WASHINGTON: An overwhelming majority in Afghanistan — 88.5 per cent — either strongly or somewhat support efforts to negotiate peace with the Taliban, according to a new survey released this week.
The Asia Foundation survey for 2019 included 17,812 men and women 18 years of age and older from throughout Afghanistan.
The results showed that 64 per cent of respondents believe reconciliation between the Afghan government and the Taliban was possible.
Regionally, respondents in eastern Afghanistan — 76.9 per cent — and in the southwest — 72.9 per cent — said that reconciliation was possible. Both are Pashtun-dominated areas and include provinces that border Pakistan. Respondents in the Central/Highlands region — 37.7 per cent — were least likely to have said that reconciliation was possible.
The Asia Foundation noted that optimism about Afghanistan’s trajectory peaked at 58 per cent in 2013, but plummeted to an all-time low just three years later amid economic difficulties, troubled elections and radical reductions in foreign troops. Since 2016, however, optimism about the direction of the country has edged up by seven percentage points, almost 25 per cent.
The survey also noted that peace talks appear to be resurfacing with Special Representative Zalmay Khalilzad engaging in meeting with regional representatives from Russia, China, and Pakistan, which may lead to the resumption of US-Taliban peace talks.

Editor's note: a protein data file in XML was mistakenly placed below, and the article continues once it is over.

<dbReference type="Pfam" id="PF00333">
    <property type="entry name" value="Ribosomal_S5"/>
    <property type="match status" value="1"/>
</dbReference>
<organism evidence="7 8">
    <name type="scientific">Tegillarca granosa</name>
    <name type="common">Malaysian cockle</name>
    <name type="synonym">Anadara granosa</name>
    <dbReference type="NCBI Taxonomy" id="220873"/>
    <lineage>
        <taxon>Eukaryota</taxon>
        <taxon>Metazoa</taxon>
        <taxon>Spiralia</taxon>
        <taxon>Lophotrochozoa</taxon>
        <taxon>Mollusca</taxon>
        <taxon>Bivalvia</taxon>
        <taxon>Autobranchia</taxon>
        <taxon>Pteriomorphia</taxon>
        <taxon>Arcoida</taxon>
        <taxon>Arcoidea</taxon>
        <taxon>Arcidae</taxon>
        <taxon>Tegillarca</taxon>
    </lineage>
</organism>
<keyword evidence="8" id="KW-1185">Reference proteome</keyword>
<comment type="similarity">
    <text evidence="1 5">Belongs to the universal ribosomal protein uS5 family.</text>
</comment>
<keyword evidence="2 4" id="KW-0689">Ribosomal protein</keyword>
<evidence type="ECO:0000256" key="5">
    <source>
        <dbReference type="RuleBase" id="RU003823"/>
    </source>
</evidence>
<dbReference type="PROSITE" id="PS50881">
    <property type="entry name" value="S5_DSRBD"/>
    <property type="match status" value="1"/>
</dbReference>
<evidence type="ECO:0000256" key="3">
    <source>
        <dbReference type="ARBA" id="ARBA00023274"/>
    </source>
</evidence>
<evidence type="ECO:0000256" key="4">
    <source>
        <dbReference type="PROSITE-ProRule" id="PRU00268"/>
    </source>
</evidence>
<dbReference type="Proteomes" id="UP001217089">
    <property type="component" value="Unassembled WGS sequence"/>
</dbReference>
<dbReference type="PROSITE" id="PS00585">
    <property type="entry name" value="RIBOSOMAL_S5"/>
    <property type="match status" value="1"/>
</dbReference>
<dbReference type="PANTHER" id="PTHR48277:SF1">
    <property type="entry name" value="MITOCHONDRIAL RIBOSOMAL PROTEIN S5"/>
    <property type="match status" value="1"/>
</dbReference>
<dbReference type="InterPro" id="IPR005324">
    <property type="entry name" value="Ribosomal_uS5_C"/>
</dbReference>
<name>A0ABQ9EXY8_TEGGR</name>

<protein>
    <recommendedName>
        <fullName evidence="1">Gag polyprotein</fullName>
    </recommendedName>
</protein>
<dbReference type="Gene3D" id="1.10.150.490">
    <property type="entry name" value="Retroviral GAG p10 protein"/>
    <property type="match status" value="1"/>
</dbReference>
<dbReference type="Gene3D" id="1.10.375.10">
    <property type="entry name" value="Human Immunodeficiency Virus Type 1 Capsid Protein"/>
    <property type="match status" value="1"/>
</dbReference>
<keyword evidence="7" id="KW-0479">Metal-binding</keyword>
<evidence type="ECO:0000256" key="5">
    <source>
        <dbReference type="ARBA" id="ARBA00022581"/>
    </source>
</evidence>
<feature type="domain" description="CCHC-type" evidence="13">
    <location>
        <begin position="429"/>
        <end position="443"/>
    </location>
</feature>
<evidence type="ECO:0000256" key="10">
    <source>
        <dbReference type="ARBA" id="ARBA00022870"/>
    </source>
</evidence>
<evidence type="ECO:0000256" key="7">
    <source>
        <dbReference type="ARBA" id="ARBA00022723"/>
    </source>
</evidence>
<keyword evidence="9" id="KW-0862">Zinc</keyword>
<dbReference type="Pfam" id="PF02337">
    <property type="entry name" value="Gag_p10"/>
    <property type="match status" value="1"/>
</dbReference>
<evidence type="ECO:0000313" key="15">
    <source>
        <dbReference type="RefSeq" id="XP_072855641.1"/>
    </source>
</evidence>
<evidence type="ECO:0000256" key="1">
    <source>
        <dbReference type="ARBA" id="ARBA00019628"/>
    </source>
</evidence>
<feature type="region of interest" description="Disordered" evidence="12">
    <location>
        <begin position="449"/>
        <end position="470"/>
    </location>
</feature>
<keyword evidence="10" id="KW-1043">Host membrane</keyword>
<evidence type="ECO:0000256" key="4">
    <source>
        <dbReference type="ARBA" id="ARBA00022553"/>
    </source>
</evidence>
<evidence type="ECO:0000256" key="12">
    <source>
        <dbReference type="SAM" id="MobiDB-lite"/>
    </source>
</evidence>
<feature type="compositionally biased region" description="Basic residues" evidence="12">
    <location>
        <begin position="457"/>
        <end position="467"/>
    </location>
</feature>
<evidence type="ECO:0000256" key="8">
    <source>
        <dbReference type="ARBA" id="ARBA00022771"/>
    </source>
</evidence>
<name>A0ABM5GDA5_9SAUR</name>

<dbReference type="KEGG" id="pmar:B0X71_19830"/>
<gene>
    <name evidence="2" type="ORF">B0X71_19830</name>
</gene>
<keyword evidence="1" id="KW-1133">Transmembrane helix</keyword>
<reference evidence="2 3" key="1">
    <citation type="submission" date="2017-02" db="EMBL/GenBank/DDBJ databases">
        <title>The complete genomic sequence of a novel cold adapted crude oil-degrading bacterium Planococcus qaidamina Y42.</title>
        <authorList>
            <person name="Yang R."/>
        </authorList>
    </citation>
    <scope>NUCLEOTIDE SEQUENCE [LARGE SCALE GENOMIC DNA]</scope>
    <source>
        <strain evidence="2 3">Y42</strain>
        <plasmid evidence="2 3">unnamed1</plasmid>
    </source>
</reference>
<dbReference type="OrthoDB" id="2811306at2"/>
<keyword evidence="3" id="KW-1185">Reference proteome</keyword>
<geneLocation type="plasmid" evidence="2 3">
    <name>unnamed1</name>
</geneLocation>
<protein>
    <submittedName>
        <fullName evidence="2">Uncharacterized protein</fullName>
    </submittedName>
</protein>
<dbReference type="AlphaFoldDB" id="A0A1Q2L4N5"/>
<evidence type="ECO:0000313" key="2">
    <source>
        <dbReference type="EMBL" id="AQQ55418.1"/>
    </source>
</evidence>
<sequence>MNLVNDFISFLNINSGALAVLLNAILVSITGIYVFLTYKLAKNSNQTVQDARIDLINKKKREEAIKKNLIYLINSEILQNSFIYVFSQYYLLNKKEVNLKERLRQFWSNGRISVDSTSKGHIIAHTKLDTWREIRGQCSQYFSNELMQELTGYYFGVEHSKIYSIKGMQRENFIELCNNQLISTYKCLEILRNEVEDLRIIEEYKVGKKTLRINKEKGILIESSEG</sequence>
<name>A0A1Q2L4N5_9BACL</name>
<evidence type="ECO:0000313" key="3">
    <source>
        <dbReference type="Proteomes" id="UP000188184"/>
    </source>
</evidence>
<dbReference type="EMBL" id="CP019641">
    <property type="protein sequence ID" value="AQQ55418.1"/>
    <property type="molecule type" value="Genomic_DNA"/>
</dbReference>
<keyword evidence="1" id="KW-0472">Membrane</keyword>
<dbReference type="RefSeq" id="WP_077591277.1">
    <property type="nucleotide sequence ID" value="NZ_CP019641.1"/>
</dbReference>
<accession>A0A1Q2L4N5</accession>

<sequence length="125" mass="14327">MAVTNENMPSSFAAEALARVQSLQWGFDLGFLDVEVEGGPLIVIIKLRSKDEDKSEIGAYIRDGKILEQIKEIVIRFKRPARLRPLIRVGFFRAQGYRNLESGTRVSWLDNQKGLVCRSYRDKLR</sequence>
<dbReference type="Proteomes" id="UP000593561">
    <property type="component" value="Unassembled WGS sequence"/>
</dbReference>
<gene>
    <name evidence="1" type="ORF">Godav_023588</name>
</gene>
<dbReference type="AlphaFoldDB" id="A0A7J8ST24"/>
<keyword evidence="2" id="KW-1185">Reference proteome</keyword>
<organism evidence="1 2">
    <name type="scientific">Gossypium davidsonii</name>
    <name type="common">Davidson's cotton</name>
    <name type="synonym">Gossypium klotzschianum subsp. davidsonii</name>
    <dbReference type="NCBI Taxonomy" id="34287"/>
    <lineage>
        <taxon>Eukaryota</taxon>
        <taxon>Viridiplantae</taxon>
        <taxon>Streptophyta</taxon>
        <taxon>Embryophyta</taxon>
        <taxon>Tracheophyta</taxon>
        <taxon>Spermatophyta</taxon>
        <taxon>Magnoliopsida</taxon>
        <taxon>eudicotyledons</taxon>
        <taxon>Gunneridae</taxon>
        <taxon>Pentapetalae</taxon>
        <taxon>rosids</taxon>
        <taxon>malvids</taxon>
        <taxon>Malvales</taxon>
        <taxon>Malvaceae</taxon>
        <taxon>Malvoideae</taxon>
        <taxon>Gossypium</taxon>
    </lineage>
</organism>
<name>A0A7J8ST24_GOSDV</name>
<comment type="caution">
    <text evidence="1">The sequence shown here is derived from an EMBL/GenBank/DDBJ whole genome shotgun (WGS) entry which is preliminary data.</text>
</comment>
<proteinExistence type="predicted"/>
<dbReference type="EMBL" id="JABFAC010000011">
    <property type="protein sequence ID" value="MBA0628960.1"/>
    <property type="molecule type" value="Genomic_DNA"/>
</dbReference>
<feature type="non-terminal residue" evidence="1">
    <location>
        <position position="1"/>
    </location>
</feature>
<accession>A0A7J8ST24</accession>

Asked if they are aware of efforts to negotiate peace with the Taliban, more than three-quarters — 77.4 per cent — said they were.
Among the 9.7 per cent of respondents opposed to peace talks, almost half — 46.5 per cent — articulated a reason for their opposition. One-third, or 32.4 per cent, said “war will get worse”, 17.1 per cent said “more people will die”, 16.2 per cent said “it’s useless”, 15.1 per cent said “the Taliban are cruel”, 14.3 per cent said “the Taliban are corrupt,” and 11.2 per cent said “Pakistan does not want peace”.
Almost half of respondents, 48.6 per cent, said they feel sufficiently represented in the peace talks.
This year, 33.6 per cent of respondents overall, up substantially from 25.8 per cent last year, said they strongly agreed that anti-government elements who expressed willingness to reintegrate into society should receive government assistance, jobs and housing. Asked
what’s important to protect as part of a peace agreement, 54.7 per cent said protecting the current constitution was very important.
More than half — 53.6 per cent — said a strong central government was equally important. Freedom of speech was important for 46 per cent, and freedom of the press for 46.4 per cent. Just 17.3 per cent overall said the presence of foreign military forces was important to protect.
Published in Dawn, December 6th, 2019